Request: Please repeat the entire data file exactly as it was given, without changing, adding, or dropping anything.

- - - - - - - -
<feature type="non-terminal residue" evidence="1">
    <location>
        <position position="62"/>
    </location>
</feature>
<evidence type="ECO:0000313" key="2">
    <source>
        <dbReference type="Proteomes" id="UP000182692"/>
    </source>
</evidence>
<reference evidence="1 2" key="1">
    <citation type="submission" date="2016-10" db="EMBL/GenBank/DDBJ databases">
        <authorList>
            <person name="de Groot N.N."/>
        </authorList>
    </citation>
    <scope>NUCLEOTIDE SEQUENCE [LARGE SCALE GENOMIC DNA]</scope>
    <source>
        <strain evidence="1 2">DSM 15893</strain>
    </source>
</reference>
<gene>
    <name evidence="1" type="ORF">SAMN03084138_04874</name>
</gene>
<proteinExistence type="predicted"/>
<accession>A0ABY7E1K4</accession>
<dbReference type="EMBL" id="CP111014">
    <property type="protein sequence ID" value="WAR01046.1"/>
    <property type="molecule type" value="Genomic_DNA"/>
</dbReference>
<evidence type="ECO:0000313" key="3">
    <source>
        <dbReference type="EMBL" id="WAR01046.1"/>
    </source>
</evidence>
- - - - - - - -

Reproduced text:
<feature type="non-terminal residue" evidence="1">
    <location>
        <position position="62"/>
    </location>
</feature>
<evidence type="ECO:0000313" key="2">
    <source>
        <dbReference type="Proteomes" id="UP000182692"/>
    </source>
</evidence>
<reference evidence="1 2" key="1">
    <citation type="submission" date="2016-10" db="EMBL/GenBank/DDBJ databases">
        <authorList>
            <person name="de Groot N.N."/>
        </authorList>
    </citation>
    <scope>NUCLEOTIDE SEQUENCE [LARGE SCALE GENOMIC DNA]</scope>
    <source>
        <strain evidence="1 2">DSM 15893</strain>
    </source>
</reference>
<gene>
    <name evidence="1" type="ORF">SAMN03084138_04874</name>
</gene>
<proteinExistence type="predicted"/>
<accession>A0ABY7E1K4</accession>
<dbReference type="EMBL" id="CP111014">
    <property type="protein sequence ID" value="WAR01046.1"/>
    <property type="molecule type" value="Genomic_DNA"/>
</dbReference>
<evidence type="ECO:0000313" key="3">
    <source>
        <dbReference type="EMBL" id="WAR01046.1"/>
    </source>
</evidence>